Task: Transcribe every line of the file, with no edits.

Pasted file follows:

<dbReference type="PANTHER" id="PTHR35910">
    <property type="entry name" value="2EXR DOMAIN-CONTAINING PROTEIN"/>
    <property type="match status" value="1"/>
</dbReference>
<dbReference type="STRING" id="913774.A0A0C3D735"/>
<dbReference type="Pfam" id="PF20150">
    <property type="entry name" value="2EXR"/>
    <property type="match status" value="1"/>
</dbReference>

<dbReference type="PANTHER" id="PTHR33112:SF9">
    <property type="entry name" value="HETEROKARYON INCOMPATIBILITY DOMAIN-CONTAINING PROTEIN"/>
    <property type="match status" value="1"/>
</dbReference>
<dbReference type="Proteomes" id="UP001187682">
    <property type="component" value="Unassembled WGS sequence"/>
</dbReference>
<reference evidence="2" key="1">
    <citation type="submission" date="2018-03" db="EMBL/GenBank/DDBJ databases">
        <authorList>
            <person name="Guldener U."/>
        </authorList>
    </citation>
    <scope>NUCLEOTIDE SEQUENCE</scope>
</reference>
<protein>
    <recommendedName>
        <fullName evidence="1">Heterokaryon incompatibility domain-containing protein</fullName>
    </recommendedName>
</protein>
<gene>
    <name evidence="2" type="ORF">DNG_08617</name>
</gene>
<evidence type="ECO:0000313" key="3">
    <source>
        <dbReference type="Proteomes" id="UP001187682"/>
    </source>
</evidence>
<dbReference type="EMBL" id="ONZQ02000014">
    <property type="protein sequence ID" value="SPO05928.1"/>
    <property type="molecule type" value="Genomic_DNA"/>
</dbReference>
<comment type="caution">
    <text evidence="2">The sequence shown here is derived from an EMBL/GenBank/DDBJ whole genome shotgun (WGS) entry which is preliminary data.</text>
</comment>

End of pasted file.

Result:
<dbReference type="PANTHER" id="PTHR35910">
    <property type="entry name" value="2EXR DOMAIN-CONTAINING PROTEIN"/>
    <property type="match status" value="1"/>
</dbReference>
<dbReference type="STRING" id="913774.A0A0C3D735"/>
<dbReference type="Pfam" id="PF20150">
    <property type="entry name" value="2EXR"/>
    <property type="match status" value="1"/>
</dbReference>

<dbReference type="PANTHER" id="PTHR33112:SF9">
    <property type="entry name" value="HETEROKARYON INCOMPATIBILITY DOMAIN-CONTAINING PROTEIN"/>
    <property type="match status" value="1"/>
</dbReference>
<dbReference type="Proteomes" id="UP001187682">
    <property type="component" value="Unassembled WGS sequence"/>
</dbReference>
<reference evidence="2" key="1">
    <citation type="submission" date="2018-03" db="EMBL/GenBank/DDBJ databases">
        <authorList>
            <person name="Guldener U."/>
        </authorList>
    </citation>
    <scope>NUCLEOTIDE SEQUENCE</scope>
</reference>
<protein>
    <recommendedName>
        <fullName evidence="1">Heterokaryon incompatibility domain-containing protein</fullName>
    </recommendedName>
</protein>
<gene>
    <name evidence="2" type="ORF">DNG_08617</name>
</gene>
<evidence type="ECO:0000313" key="3">
    <source>
        <dbReference type="Proteomes" id="UP001187682"/>
    </source>
</evidence>
<dbReference type="EMBL" id="ONZQ02000014">
    <property type="protein sequence ID" value="SPO05928.1"/>
    <property type="molecule type" value="Genomic_DNA"/>
</dbReference>
<comment type="caution">
    <text evidence="2">The sequence shown here is derived from an EMBL/GenBank/DDBJ whole genome shotgun (WGS) entry which is preliminary data.</text>
</comment>